Fast forward a few years and you start seeing a shift in opinion. In 2009 Facebook won one of the first copyright suits against a web scraper. This laid the groundwork for numerous lawsuits that tie any web scraping with a direct copyright violation and very clear monetary damages. The most recent case being AP v Meltwater where the courts stripped what is referred to as fair use on the internet.
Previously, for academic, personal, or information aggregation people could rely on fair use and use web scrapers. The court now gutted the fair use clause that companies had used to defend web scraping. The court determined that even small percentages, sometimes as little as 4. 5% of the content, are significant enough to not fall under fair use. The only caveat the court made was based on the simple fact that this data was available for purchase. Had it not been, it is unclear how they would have ruled. Then a few months back the gauntlet was dropped.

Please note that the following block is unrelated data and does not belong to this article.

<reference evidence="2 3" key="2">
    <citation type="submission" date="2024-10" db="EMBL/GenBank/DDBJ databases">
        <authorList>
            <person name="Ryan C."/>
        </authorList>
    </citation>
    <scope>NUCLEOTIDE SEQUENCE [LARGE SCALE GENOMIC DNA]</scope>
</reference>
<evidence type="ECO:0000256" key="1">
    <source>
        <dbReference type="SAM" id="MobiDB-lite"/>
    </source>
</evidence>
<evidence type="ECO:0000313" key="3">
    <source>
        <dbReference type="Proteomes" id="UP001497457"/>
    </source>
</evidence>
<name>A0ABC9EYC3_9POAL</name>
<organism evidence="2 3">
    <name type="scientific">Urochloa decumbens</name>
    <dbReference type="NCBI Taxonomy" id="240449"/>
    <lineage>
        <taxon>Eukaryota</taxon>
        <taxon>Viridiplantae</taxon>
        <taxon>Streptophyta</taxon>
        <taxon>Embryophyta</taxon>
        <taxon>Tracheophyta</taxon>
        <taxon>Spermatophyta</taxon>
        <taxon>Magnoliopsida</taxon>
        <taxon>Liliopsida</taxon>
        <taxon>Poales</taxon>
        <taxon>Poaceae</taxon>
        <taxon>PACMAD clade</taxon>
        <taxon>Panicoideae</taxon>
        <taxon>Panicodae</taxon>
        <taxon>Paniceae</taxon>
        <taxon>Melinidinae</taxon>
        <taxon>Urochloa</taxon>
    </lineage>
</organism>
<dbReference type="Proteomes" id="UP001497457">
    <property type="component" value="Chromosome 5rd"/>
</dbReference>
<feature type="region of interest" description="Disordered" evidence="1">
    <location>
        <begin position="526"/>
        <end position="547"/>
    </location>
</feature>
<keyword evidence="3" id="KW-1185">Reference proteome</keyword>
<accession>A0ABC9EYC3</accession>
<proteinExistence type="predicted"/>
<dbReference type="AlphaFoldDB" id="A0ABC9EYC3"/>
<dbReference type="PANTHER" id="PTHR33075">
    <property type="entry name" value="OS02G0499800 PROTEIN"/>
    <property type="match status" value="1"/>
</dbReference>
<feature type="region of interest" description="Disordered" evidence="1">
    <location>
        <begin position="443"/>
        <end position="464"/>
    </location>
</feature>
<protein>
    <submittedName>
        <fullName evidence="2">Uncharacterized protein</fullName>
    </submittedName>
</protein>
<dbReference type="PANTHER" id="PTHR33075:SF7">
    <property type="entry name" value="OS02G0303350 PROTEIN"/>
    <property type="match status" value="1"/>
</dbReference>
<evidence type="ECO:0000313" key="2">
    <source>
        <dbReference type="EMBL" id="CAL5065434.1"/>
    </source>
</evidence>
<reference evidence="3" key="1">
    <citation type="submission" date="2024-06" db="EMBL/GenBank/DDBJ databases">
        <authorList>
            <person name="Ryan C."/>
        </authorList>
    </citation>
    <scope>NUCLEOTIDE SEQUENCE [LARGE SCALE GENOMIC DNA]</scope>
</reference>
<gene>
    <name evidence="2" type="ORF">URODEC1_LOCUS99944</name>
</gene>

Andrew Auernheimer was convicted of hacking based on the act of web scraping. Although the data was unprotected and publically available via AT&T’s website, the fact that he wrote web scrapers to harvest that data in mass amounted to “brute force attack”. He did not have to consent to terms of service to deploy his bots and conduct the web scraping. The data was not available for purchase. It wasn’t behind a login. He did not even financially gain from the aggregation of the data. Most importantly, it was buggy programing by AT&T that exposed this information in the first place. Yet Andrew was at fault. This isn’t just a civil suit anymore. This charge is a felony violation that is on par with hacking or denial of service attacks and carries up to a 15-year sentence for each charge.